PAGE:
2020 Predictions from Cannabis Industry Experts: More Insurance Business

By | January 2, 2020

More legalization in more states. More product liability risks. More regulations. More M&A.

More of many things is what insurance professionals involved in the cannabis industry can expect in 2020.

Insurance Journal asked four experts watching the cannabis and insurance space – an expert from an insurance advisory organization, an attorney who represents insurers, a marijuana legalization advocate and a wholesale broker – for their top three predictions for the year ahead.

The most important prediction as far as IJ readers are concerned?

The consensus among most of the experts is more growth for the cannabis insurance market in 2020.

Phillip Skaggs, , assistant counsel of American Association of Insurance Services.

Phillip Skaggs, assistant counsel of American Association of Insurance Services. AAIS is a national insurance advisory organization.

Prediction 1: The new adult-use cannabis markets in Illinois and Michigan can expect a turbulent 2020 with many of the same speed bumps and detours as California and other legalized states. Likely obstacles include larger than anticipated consumer demand and product shortages, testing facility missteps, product recalls, emergency regulation revisions, licensing bottlenecks, sharp increases in business vs. business litigation, unintended consequences of heavy taxation, illicit market growth, allegations of corruption, social justice and equality disputes, and much more.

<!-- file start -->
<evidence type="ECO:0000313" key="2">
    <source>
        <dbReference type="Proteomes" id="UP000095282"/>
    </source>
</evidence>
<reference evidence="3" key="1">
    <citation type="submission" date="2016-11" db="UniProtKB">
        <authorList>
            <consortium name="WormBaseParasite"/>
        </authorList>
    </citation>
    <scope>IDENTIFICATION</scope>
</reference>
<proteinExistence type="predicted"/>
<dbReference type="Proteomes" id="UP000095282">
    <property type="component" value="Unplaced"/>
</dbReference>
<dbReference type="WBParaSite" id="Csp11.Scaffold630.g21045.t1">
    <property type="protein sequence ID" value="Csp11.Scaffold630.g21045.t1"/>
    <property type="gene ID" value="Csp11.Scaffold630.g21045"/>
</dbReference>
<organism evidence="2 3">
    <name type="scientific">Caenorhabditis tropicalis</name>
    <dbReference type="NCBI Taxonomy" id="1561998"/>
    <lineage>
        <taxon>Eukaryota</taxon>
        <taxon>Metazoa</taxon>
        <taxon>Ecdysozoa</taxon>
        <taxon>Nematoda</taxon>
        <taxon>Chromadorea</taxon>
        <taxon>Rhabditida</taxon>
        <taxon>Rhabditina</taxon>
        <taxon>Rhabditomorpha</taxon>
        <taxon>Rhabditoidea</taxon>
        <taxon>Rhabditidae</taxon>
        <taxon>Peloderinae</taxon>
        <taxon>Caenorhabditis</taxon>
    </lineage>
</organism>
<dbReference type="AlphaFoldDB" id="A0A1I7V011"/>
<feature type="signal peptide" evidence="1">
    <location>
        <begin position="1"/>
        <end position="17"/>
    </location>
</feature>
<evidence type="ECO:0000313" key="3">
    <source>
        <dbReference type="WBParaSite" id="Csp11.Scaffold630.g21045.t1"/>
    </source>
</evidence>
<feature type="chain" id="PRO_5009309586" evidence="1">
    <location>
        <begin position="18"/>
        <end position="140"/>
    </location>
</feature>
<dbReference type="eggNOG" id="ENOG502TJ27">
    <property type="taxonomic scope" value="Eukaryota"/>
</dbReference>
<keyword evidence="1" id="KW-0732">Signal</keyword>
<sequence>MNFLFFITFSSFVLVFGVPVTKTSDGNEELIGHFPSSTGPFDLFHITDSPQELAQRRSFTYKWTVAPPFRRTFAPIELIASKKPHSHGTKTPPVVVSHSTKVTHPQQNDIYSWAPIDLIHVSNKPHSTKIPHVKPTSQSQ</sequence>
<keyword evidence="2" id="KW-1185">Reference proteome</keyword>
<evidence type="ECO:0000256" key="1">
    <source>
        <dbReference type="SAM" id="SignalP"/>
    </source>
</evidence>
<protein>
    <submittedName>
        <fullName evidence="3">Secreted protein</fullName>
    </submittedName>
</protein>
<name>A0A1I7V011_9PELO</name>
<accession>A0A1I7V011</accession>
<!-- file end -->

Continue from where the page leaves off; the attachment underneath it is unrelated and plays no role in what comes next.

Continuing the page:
The question will be whether the Midwest states were paying attention and learned anything from the trials of their legalization predecessors.

Prediction 2: A handful of new states will legalize in one capacity or another. New Jersey will almost certainly legalize adult use in November via ballot initiative.

Florida is increasingly likely do the same. We will also see legalization debates, bills, and ballot initiatives in Arizona, Connecticut, Minnesota, Missouri, Nebraska, New Mexico, North Dakota, and Oklahoma, though it is unlikely that more than one or two of these states will actually legalize this year. It is also difficult to say whether New York will be able to get its act together in time to follow New Jersey. I predict it will not.

With respect to medical cannabis, there is a good chance that Alabama will legalize medical use in 2020, and that many current medical use states will continue to expand their lists of qualifying conditions to include broad categories like chronic pain and PTSD.